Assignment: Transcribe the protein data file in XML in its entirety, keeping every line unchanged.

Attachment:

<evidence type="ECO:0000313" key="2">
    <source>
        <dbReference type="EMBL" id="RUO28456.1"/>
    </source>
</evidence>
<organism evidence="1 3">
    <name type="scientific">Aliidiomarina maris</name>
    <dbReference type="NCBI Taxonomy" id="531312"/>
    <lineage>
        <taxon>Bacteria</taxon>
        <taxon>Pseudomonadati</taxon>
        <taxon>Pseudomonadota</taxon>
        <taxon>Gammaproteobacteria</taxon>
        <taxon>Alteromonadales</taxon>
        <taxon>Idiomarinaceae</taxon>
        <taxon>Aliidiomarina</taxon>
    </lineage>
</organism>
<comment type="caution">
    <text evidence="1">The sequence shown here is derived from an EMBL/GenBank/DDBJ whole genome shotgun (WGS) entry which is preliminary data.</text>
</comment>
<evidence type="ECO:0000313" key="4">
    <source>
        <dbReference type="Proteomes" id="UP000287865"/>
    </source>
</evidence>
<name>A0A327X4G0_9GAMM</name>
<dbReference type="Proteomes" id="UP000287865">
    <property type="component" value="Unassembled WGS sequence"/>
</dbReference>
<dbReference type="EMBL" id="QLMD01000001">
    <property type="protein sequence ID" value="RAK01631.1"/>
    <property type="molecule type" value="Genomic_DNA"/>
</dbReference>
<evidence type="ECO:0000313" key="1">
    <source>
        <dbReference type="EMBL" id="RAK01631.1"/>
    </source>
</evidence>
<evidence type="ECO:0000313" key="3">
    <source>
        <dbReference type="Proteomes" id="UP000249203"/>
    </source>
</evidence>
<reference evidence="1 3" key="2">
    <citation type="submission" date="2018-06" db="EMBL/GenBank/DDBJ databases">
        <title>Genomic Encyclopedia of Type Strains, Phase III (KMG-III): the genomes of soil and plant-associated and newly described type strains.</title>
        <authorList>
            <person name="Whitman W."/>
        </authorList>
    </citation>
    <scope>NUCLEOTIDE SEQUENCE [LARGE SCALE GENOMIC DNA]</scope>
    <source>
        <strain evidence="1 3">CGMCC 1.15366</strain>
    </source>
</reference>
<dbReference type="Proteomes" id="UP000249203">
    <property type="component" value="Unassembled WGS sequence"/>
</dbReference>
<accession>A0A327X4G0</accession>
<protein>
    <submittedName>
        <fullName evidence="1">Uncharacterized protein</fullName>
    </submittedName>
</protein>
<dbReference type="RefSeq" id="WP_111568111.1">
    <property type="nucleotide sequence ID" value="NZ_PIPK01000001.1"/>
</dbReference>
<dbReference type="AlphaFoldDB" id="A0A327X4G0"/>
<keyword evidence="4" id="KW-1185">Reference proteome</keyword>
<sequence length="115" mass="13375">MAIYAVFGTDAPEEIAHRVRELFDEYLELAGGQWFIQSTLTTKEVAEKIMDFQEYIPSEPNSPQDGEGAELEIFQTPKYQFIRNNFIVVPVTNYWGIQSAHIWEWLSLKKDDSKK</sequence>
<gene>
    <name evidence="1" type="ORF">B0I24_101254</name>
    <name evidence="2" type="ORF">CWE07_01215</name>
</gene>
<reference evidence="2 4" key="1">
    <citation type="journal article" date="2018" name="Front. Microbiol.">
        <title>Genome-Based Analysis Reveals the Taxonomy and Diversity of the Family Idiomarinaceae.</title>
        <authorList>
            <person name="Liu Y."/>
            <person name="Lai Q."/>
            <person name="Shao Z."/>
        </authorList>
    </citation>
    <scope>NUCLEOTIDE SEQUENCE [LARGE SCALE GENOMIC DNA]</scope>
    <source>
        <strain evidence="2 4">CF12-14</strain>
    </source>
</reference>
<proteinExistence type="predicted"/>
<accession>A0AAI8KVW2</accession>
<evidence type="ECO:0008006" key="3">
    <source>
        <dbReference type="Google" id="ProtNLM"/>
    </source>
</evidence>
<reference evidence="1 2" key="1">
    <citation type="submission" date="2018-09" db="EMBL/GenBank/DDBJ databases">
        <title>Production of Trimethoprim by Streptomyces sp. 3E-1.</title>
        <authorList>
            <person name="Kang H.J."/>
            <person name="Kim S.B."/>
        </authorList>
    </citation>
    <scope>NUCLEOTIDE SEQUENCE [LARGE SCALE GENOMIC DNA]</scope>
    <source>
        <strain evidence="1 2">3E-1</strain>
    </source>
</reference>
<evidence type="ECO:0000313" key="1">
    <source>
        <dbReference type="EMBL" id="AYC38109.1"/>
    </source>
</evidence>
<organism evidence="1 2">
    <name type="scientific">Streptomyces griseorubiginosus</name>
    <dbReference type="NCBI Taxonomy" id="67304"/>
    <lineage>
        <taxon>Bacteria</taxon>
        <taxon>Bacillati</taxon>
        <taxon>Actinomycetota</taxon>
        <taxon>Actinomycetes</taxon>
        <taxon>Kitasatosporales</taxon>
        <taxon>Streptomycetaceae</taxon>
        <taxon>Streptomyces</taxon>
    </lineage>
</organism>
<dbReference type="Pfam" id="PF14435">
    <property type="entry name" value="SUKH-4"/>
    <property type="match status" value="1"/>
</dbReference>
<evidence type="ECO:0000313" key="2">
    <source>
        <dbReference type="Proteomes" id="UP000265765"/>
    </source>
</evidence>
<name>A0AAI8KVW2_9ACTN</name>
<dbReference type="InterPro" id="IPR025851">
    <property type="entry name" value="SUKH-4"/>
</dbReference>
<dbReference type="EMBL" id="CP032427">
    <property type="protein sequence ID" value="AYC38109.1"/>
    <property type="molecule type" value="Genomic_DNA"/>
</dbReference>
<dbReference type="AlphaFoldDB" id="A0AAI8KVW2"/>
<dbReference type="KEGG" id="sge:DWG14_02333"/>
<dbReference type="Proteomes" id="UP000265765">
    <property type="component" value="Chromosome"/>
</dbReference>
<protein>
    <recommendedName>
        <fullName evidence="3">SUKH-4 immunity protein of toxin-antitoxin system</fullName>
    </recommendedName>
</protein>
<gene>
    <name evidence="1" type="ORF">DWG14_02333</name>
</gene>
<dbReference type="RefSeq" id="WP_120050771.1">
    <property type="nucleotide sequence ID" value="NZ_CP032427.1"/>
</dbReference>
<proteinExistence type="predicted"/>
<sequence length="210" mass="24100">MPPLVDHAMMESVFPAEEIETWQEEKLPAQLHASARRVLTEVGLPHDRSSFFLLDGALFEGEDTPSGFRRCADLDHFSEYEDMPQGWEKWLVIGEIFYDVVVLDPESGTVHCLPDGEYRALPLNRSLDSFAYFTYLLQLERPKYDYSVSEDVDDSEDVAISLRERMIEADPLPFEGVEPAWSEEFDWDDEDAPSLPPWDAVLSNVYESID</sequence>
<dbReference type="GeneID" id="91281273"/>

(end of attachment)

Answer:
<evidence type="ECO:0000313" key="2">
    <source>
        <dbReference type="EMBL" id="RUO28456.1"/>
    </source>
</evidence>
<organism evidence="1 3">
    <name type="scientific">Aliidiomarina maris</name>
    <dbReference type="NCBI Taxonomy" id="531312"/>
    <lineage>
        <taxon>Bacteria</taxon>
        <taxon>Pseudomonadati</taxon>
        <taxon>Pseudomonadota</taxon>
        <taxon>Gammaproteobacteria</taxon>
        <taxon>Alteromonadales</taxon>
        <taxon>Idiomarinaceae</taxon>
        <taxon>Aliidiomarina</taxon>
    </lineage>
</organism>
<comment type="caution">
    <text evidence="1">The sequence shown here is derived from an EMBL/GenBank/DDBJ whole genome shotgun (WGS) entry which is preliminary data.</text>
</comment>
<evidence type="ECO:0000313" key="4">
    <source>
        <dbReference type="Proteomes" id="UP000287865"/>
    </source>
</evidence>
<name>A0A327X4G0_9GAMM</name>
<dbReference type="Proteomes" id="UP000287865">
    <property type="component" value="Unassembled WGS sequence"/>
</dbReference>
<dbReference type="EMBL" id="QLMD01000001">
    <property type="protein sequence ID" value="RAK01631.1"/>
    <property type="molecule type" value="Genomic_DNA"/>
</dbReference>
<evidence type="ECO:0000313" key="1">
    <source>
        <dbReference type="EMBL" id="RAK01631.1"/>
    </source>
</evidence>
<evidence type="ECO:0000313" key="3">
    <source>
        <dbReference type="Proteomes" id="UP000249203"/>
    </source>
</evidence>
<reference evidence="1 3" key="2">
    <citation type="submission" date="2018-06" db="EMBL/GenBank/DDBJ databases">
        <title>Genomic Encyclopedia of Type Strains, Phase III (KMG-III): the genomes of soil and plant-associated and newly described type strains.</title>
        <authorList>
            <person name="Whitman W."/>
        </authorList>
    </citation>
    <scope>NUCLEOTIDE SEQUENCE [LARGE SCALE GENOMIC DNA]</scope>
    <source>
        <strain evidence="1 3">CGMCC 1.15366</strain>
    </source>
</reference>
<dbReference type="Proteomes" id="UP000249203">
    <property type="component" value="Unassembled WGS sequence"/>
</dbReference>
<accession>A0A327X4G0</accession>
<protein>
    <submittedName>
        <fullName evidence="1">Uncharacterized protein</fullName>
    </submittedName>
</protein>
<dbReference type="RefSeq" id="WP_111568111.1">
    <property type="nucleotide sequence ID" value="NZ_PIPK01000001.1"/>
</dbReference>
<dbReference type="AlphaFoldDB" id="A0A327X4G0"/>
<keyword evidence="4" id="KW-1185">Reference proteome</keyword>
<sequence length="115" mass="13375">MAIYAVFGTDAPEEIAHRVRELFDEYLELAGGQWFIQSTLTTKEVAEKIMDFQEYIPSEPNSPQDGEGAELEIFQTPKYQFIRNNFIVVPVTNYWGIQSAHIWEWLSLKKDDSKK</sequence>
<gene>
    <name evidence="1" type="ORF">B0I24_101254</name>
    <name evidence="2" type="ORF">CWE07_01215</name>
</gene>
<reference evidence="2 4" key="1">
    <citation type="journal article" date="2018" name="Front. Microbiol.">
        <title>Genome-Based Analysis Reveals the Taxonomy and Diversity of the Family Idiomarinaceae.</title>
        <authorList>
            <person name="Liu Y."/>
            <person name="Lai Q."/>
            <person name="Shao Z."/>
        </authorList>
    </citation>
    <scope>NUCLEOTIDE SEQUENCE [LARGE SCALE GENOMIC DNA]</scope>
    <source>
        <strain evidence="2 4">CF12-14</strain>
    </source>
</reference>
<proteinExistence type="predicted"/>
<accession>A0AAI8KVW2</accession>
<evidence type="ECO:0008006" key="3">
    <source>
        <dbReference type="Google" id="ProtNLM"/>
    </source>
</evidence>
<reference evidence="1 2" key="1">
    <citation type="submission" date="2018-09" db="EMBL/GenBank/DDBJ databases">
        <title>Production of Trimethoprim by Streptomyces sp. 3E-1.</title>
        <authorList>
            <person name="Kang H.J."/>
            <person name="Kim S.B."/>
        </authorList>
    </citation>
    <scope>NUCLEOTIDE SEQUENCE [LARGE SCALE GENOMIC DNA]</scope>
    <source>
        <strain evidence="1 2">3E-1</strain>
    </source>
</reference>
<evidence type="ECO:0000313" key="1">
    <source>
        <dbReference type="EMBL" id="AYC38109.1"/>
    </source>
</evidence>
<organism evidence="1 2">
    <name type="scientific">Streptomyces griseorubiginosus</name>
    <dbReference type="NCBI Taxonomy" id="67304"/>
    <lineage>
        <taxon>Bacteria</taxon>
        <taxon>Bacillati</taxon>
        <taxon>Actinomycetota</taxon>
        <taxon>Actinomycetes</taxon>
        <taxon>Kitasatosporales</taxon>
        <taxon>Streptomycetaceae</taxon>
        <taxon>Streptomyces</taxon>
    </lineage>
</organism>
<dbReference type="Pfam" id="PF14435">
    <property type="entry name" value="SUKH-4"/>
    <property type="match status" value="1"/>
</dbReference>
<evidence type="ECO:0000313" key="2">
    <source>
        <dbReference type="Proteomes" id="UP000265765"/>
    </source>
</evidence>
<name>A0AAI8KVW2_9ACTN</name>
<dbReference type="InterPro" id="IPR025851">
    <property type="entry name" value="SUKH-4"/>
</dbReference>
<dbReference type="EMBL" id="CP032427">
    <property type="protein sequence ID" value="AYC38109.1"/>
    <property type="molecule type" value="Genomic_DNA"/>
</dbReference>
<dbReference type="AlphaFoldDB" id="A0AAI8KVW2"/>
<dbReference type="KEGG" id="sge:DWG14_02333"/>
<dbReference type="Proteomes" id="UP000265765">
    <property type="component" value="Chromosome"/>
</dbReference>
<protein>
    <recommendedName>
        <fullName evidence="3">SUKH-4 immunity protein of toxin-antitoxin system</fullName>
    </recommendedName>
</protein>
<gene>
    <name evidence="1" type="ORF">DWG14_02333</name>
</gene>
<dbReference type="RefSeq" id="WP_120050771.1">
    <property type="nucleotide sequence ID" value="NZ_CP032427.1"/>
</dbReference>
<proteinExistence type="predicted"/>
<sequence length="210" mass="24100">MPPLVDHAMMESVFPAEEIETWQEEKLPAQLHASARRVLTEVGLPHDRSSFFLLDGALFEGEDTPSGFRRCADLDHFSEYEDMPQGWEKWLVIGEIFYDVVVLDPESGTVHCLPDGEYRALPLNRSLDSFAYFTYLLQLERPKYDYSVSEDVDDSEDVAISLRERMIEADPLPFEGVEPAWSEEFDWDDEDAPSLPPWDAVLSNVYESID</sequence>
<dbReference type="GeneID" id="91281273"/>